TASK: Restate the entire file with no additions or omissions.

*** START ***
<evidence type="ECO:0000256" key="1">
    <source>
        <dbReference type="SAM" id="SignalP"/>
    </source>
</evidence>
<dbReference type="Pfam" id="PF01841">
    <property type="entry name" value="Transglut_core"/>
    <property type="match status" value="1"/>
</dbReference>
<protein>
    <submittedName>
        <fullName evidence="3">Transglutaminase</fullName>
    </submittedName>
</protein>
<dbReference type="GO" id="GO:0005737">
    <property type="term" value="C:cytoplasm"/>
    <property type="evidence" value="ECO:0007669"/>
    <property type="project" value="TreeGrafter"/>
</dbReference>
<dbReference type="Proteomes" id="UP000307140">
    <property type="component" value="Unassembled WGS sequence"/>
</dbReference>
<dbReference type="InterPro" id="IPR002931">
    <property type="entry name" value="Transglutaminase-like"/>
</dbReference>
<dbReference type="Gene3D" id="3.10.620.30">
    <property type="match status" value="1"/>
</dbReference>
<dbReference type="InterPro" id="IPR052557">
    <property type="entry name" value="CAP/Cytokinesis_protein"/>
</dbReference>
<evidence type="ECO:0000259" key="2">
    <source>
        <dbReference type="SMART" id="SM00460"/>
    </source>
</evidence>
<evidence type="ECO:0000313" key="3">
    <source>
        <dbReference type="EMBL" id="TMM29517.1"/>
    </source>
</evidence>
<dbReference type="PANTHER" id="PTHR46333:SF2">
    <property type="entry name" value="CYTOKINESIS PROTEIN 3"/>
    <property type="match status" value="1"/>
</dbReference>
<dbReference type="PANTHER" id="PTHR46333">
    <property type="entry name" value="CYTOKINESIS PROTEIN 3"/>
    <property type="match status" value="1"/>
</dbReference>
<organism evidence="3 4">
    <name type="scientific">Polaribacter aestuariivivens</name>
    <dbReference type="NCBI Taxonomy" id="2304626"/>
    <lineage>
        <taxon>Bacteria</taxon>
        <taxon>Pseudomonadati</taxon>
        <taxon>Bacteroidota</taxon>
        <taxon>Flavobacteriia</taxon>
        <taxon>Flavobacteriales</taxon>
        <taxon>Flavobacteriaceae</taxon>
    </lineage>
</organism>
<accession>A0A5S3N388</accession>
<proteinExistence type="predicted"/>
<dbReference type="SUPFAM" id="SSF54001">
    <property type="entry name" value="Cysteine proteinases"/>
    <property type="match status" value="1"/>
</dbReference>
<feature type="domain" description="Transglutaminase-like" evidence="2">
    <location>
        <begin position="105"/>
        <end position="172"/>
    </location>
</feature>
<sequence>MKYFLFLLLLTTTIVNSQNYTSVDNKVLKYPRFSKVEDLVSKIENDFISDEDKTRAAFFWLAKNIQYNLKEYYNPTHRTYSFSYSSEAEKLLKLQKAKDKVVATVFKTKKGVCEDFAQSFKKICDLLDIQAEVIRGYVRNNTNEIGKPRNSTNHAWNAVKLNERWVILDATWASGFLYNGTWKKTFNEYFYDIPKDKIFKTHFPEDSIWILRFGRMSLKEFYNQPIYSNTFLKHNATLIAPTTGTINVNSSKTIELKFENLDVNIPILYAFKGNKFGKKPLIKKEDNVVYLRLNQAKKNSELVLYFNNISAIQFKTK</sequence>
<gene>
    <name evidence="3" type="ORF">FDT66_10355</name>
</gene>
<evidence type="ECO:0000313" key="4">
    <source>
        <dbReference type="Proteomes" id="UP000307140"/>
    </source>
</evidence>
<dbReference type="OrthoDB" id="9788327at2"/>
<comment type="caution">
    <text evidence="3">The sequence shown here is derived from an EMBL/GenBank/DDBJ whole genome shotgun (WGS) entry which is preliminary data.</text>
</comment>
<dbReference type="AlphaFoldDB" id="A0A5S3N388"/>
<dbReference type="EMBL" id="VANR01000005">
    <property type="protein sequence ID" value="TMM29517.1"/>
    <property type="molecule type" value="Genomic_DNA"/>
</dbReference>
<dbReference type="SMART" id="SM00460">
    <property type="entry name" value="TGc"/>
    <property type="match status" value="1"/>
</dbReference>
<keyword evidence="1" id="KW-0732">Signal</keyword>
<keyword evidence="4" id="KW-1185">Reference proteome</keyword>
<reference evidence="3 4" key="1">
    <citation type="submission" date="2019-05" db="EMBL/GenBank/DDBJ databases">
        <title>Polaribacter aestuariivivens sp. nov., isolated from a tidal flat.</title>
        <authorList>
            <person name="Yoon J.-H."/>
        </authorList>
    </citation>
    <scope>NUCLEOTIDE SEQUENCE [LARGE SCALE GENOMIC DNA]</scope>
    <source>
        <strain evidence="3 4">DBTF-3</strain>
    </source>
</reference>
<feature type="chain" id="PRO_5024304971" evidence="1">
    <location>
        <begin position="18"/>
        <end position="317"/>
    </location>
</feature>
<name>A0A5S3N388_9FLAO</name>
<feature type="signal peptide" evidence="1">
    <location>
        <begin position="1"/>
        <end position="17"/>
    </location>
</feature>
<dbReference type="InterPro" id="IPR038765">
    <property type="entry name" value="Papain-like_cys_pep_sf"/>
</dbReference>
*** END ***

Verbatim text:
<evidence type="ECO:0000256" key="1">
    <source>
        <dbReference type="SAM" id="SignalP"/>
    </source>
</evidence>
<dbReference type="Pfam" id="PF01841">
    <property type="entry name" value="Transglut_core"/>
    <property type="match status" value="1"/>
</dbReference>
<protein>
    <submittedName>
        <fullName evidence="3">Transglutaminase</fullName>
    </submittedName>
</protein>
<dbReference type="GO" id="GO:0005737">
    <property type="term" value="C:cytoplasm"/>
    <property type="evidence" value="ECO:0007669"/>
    <property type="project" value="TreeGrafter"/>
</dbReference>
<dbReference type="Proteomes" id="UP000307140">
    <property type="component" value="Unassembled WGS sequence"/>
</dbReference>
<dbReference type="InterPro" id="IPR002931">
    <property type="entry name" value="Transglutaminase-like"/>
</dbReference>
<dbReference type="Gene3D" id="3.10.620.30">
    <property type="match status" value="1"/>
</dbReference>
<dbReference type="InterPro" id="IPR052557">
    <property type="entry name" value="CAP/Cytokinesis_protein"/>
</dbReference>
<evidence type="ECO:0000259" key="2">
    <source>
        <dbReference type="SMART" id="SM00460"/>
    </source>
</evidence>
<evidence type="ECO:0000313" key="3">
    <source>
        <dbReference type="EMBL" id="TMM29517.1"/>
    </source>
</evidence>
<dbReference type="PANTHER" id="PTHR46333:SF2">
    <property type="entry name" value="CYTOKINESIS PROTEIN 3"/>
    <property type="match status" value="1"/>
</dbReference>
<dbReference type="PANTHER" id="PTHR46333">
    <property type="entry name" value="CYTOKINESIS PROTEIN 3"/>
    <property type="match status" value="1"/>
</dbReference>
<organism evidence="3 4">
    <name type="scientific">Polaribacter aestuariivivens</name>
    <dbReference type="NCBI Taxonomy" id="2304626"/>
    <lineage>
        <taxon>Bacteria</taxon>
        <taxon>Pseudomonadati</taxon>
        <taxon>Bacteroidota</taxon>
        <taxon>Flavobacteriia</taxon>
        <taxon>Flavobacteriales</taxon>
        <taxon>Flavobacteriaceae</taxon>
    </lineage>
</organism>
<accession>A0A5S3N388</accession>
<proteinExistence type="predicted"/>
<dbReference type="SUPFAM" id="SSF54001">
    <property type="entry name" value="Cysteine proteinases"/>
    <property type="match status" value="1"/>
</dbReference>
<feature type="domain" description="Transglutaminase-like" evidence="2">
    <location>
        <begin position="105"/>
        <end position="172"/>
    </location>
</feature>
<sequence>MKYFLFLLLLTTTIVNSQNYTSVDNKVLKYPRFSKVEDLVSKIENDFISDEDKTRAAFFWLAKNIQYNLKEYYNPTHRTYSFSYSSEAEKLLKLQKAKDKVVATVFKTKKGVCEDFAQSFKKICDLLDIQAEVIRGYVRNNTNEIGKPRNSTNHAWNAVKLNERWVILDATWASGFLYNGTWKKTFNEYFYDIPKDKIFKTHFPEDSIWILRFGRMSLKEFYNQPIYSNTFLKHNATLIAPTTGTINVNSSKTIELKFENLDVNIPILYAFKGNKFGKKPLIKKEDNVVYLRLNQAKKNSELVLYFNNISAIQFKTK</sequence>
<gene>
    <name evidence="3" type="ORF">FDT66_10355</name>
</gene>
<evidence type="ECO:0000313" key="4">
    <source>
        <dbReference type="Proteomes" id="UP000307140"/>
    </source>
</evidence>
<dbReference type="OrthoDB" id="9788327at2"/>
<comment type="caution">
    <text evidence="3">The sequence shown here is derived from an EMBL/GenBank/DDBJ whole genome shotgun (WGS) entry which is preliminary data.</text>
</comment>
<dbReference type="AlphaFoldDB" id="A0A5S3N388"/>
<dbReference type="EMBL" id="VANR01000005">
    <property type="protein sequence ID" value="TMM29517.1"/>
    <property type="molecule type" value="Genomic_DNA"/>
</dbReference>
<dbReference type="SMART" id="SM00460">
    <property type="entry name" value="TGc"/>
    <property type="match status" value="1"/>
</dbReference>
<keyword evidence="1" id="KW-0732">Signal</keyword>
<keyword evidence="4" id="KW-1185">Reference proteome</keyword>
<reference evidence="3 4" key="1">
    <citation type="submission" date="2019-05" db="EMBL/GenBank/DDBJ databases">
        <title>Polaribacter aestuariivivens sp. nov., isolated from a tidal flat.</title>
        <authorList>
            <person name="Yoon J.-H."/>
        </authorList>
    </citation>
    <scope>NUCLEOTIDE SEQUENCE [LARGE SCALE GENOMIC DNA]</scope>
    <source>
        <strain evidence="3 4">DBTF-3</strain>
    </source>
</reference>
<feature type="chain" id="PRO_5024304971" evidence="1">
    <location>
        <begin position="18"/>
        <end position="317"/>
    </location>
</feature>
<name>A0A5S3N388_9FLAO</name>
<feature type="signal peptide" evidence="1">
    <location>
        <begin position="1"/>
        <end position="17"/>
    </location>
</feature>
<dbReference type="InterPro" id="IPR038765">
    <property type="entry name" value="Papain-like_cys_pep_sf"/>
</dbReference>